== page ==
Here's my model
Here's the reference image
I've tried using fillets, but it keeps giving me errors.
I can put fillets on your model no problems at all. The big issue is that you are never going to get your model to look anything like the reference image that you have shown because of the way your model is constructed.
Essentially, you don't have enough meat (thickness) in certain areas to be able to add the curvature that you need.
I'm sure that others will have different ways of doing this, but just quickly,
Design on Top plane and extrude,
Extrude through from the right plane,
Add strap blade...
Add full rounds....
Fillet to desired outcome, my example is only a standard fillet but using variable fillets will get you even closer to your reference image.
This was just a simple few minute quick mock up of how you can achieve a slightly better result. The wizards of this forum are sure to give you better ideas but I hope this gives you some insight and helps you nonetheless.............
Would it work if I just thicken it or do I have to model the whole thing again?
It's not up to me to tell you what to do, I can only give you suggestions buddy!
Sometimes we learn by doing, sometimes by mistakes.
How many steps does your model already have and how many more is it going to take to thicken it. Will thickening it give you the correct initial body curves?
Totally up to you mate...........
This is what I got. How's this?
Try this, may help!!
You can have soft edges in your rendered image of the part(if you don't want to get messed up in surfacing ). Just go to Edit appearance of your material -> advanced -> illumination -> scroll to last and increase the "round sharp edges' to desired dimension.
Are you happy with it? That's what counts!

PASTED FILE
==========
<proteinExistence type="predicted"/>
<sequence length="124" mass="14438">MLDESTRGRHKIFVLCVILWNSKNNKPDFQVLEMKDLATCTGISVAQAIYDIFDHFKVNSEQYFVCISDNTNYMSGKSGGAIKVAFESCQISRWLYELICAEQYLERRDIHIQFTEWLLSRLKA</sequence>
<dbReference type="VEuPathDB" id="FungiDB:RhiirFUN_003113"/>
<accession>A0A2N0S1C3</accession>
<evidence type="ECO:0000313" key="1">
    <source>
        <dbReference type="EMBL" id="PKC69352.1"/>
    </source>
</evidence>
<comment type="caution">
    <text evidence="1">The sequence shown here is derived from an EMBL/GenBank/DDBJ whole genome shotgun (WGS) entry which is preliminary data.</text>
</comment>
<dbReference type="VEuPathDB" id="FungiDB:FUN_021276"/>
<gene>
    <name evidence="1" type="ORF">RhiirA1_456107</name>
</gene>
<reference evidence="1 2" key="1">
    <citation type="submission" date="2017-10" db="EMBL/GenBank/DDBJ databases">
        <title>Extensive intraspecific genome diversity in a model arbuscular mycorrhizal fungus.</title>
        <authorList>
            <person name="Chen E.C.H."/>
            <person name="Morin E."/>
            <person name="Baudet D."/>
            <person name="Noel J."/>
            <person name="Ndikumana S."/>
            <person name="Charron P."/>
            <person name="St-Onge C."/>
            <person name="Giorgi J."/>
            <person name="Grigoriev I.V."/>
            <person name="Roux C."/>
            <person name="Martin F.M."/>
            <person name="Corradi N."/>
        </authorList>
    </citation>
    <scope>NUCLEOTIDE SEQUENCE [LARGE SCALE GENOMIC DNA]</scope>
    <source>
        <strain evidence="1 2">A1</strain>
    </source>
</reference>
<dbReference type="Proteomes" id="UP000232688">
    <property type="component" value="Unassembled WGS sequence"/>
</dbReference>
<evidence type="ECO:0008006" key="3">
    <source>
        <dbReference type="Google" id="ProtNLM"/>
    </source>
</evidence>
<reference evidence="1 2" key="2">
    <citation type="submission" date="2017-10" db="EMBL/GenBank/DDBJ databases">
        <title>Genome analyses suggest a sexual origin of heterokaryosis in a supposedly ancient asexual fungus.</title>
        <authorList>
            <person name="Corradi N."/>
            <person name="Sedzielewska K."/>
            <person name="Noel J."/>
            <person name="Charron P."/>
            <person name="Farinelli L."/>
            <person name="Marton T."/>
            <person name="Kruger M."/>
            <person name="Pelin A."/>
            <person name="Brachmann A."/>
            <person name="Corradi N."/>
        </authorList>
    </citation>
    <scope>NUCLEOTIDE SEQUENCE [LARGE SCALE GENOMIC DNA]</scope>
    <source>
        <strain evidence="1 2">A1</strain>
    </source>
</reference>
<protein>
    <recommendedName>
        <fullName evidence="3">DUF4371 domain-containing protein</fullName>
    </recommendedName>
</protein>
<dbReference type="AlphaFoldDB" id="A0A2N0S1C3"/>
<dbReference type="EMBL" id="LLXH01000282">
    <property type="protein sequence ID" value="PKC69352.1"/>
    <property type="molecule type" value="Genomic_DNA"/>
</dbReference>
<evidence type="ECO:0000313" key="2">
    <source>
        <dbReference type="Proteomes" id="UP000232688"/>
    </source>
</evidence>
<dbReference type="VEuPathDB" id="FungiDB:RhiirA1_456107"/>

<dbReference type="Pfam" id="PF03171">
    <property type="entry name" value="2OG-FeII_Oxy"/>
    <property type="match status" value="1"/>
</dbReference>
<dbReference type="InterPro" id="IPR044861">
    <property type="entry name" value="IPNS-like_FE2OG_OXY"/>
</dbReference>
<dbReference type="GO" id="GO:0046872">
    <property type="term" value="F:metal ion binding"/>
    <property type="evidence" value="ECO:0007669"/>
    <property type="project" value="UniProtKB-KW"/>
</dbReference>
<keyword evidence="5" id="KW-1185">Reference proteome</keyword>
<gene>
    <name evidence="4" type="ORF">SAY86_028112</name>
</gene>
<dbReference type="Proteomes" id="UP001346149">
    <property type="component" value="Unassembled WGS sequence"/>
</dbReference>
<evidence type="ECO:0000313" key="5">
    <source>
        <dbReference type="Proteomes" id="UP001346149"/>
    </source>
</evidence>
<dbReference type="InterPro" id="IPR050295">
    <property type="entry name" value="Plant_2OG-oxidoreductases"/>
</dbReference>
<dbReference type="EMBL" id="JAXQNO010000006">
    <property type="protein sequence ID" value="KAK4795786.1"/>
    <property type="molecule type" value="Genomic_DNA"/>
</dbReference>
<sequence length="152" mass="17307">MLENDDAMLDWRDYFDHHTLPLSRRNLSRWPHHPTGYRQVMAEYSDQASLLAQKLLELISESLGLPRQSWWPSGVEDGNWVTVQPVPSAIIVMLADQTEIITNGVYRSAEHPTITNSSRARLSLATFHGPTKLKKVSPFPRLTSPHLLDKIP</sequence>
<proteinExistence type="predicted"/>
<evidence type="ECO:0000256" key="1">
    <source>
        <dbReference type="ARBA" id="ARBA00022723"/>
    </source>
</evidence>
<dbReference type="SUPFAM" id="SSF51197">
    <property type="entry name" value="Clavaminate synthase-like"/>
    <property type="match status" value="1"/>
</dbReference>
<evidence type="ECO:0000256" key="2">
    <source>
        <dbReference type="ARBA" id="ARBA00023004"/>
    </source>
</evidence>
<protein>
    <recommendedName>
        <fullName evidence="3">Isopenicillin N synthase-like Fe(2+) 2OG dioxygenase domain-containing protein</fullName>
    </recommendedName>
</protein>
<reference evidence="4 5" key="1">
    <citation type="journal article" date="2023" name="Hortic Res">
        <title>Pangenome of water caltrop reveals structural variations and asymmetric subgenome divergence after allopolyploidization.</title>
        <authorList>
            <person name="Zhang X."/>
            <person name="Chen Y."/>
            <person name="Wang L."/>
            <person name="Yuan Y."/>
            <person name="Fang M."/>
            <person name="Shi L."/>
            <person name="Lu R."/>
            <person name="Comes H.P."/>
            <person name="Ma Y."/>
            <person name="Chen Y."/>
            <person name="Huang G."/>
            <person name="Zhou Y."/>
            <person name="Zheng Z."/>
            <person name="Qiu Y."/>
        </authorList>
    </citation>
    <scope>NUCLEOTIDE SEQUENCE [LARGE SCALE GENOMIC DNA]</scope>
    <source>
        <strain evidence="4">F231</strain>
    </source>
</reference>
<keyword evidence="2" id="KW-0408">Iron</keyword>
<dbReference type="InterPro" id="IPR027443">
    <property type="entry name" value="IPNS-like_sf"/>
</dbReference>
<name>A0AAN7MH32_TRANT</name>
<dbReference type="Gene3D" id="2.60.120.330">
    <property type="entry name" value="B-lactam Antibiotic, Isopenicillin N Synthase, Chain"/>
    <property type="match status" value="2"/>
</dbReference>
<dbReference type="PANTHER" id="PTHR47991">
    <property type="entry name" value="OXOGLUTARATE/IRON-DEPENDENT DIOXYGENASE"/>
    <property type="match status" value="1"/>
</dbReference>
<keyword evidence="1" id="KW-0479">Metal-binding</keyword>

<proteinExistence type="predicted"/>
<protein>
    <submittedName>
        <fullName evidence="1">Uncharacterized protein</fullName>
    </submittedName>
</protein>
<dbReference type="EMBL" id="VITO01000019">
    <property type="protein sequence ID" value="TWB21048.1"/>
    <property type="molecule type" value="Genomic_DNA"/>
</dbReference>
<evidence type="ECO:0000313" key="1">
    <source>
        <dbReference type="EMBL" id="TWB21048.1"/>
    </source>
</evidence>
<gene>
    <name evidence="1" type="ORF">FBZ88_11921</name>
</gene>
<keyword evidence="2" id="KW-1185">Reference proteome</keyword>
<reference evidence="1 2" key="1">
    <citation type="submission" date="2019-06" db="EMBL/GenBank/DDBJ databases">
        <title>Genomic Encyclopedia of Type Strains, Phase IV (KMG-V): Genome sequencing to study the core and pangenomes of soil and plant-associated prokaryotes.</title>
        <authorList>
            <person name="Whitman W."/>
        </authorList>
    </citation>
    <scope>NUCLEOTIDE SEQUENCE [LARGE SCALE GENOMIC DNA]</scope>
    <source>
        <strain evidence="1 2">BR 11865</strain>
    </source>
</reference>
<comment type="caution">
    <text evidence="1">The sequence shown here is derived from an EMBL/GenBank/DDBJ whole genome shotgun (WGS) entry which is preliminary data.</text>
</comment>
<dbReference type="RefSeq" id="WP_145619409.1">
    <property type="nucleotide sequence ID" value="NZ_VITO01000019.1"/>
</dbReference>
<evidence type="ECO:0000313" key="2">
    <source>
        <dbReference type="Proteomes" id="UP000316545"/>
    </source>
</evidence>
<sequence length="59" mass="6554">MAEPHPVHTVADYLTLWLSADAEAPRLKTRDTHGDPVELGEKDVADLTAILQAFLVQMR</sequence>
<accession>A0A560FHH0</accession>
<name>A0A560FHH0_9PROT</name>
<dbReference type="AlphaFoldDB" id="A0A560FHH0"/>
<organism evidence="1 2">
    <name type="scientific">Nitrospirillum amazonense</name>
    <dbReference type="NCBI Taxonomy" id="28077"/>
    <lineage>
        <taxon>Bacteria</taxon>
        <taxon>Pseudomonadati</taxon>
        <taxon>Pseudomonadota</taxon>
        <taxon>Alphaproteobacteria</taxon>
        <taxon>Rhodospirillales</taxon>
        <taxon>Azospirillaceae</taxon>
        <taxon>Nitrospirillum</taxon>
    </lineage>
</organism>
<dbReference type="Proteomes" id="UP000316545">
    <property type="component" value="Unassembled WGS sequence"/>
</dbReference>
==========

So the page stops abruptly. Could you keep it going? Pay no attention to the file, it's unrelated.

Can you fillet the rest of it?
Notice the hole in the sides on the reference image appear to have an oval shape to them, how will you now achieve that?
I want to know how well it would be accepted by an employer. I'm just a student now so I would expect that many of my products are not professional quality.
That's a reasonable thought process.
I'm not an employer, but how about if you tried 2 or 3 different ways of modelling exactly the same buckle and see which way returns the best results. Get opinions from other students, your lecturer, your friends. Show them the reference image and then ask them which one of your models best represents the image.
As you are a student, I would have thought that you would have been shown the best practices for analysing a product and then deciding on the best way to break it down into a design method to achieve the best results. I only play with SolidWorks as a hobby and this was one of the things I found interesting to learn (by reading actually). This would surely help you apply some professional attributes to your finished product from the start I would have thought.
Why don't you try 2 or 3 different methods of doing the buckle now and post screen shots of each finished product and get opinions from those here in the forum, everyone was a beginner at some stage............
The buckle is very basic, although a surfaced version may take a little time unless you're very savvy with surfacing. You should be able to knock up a few different versions within an hour or two. As you go, you might find that your thought processes change, don't be afraid to try what pops into your head even if it leads to a mistake, it might also be a pure gem that saves the day!
I made one with an oval slot.
Absolutely no offence meant here, just straight forward constructive criticism.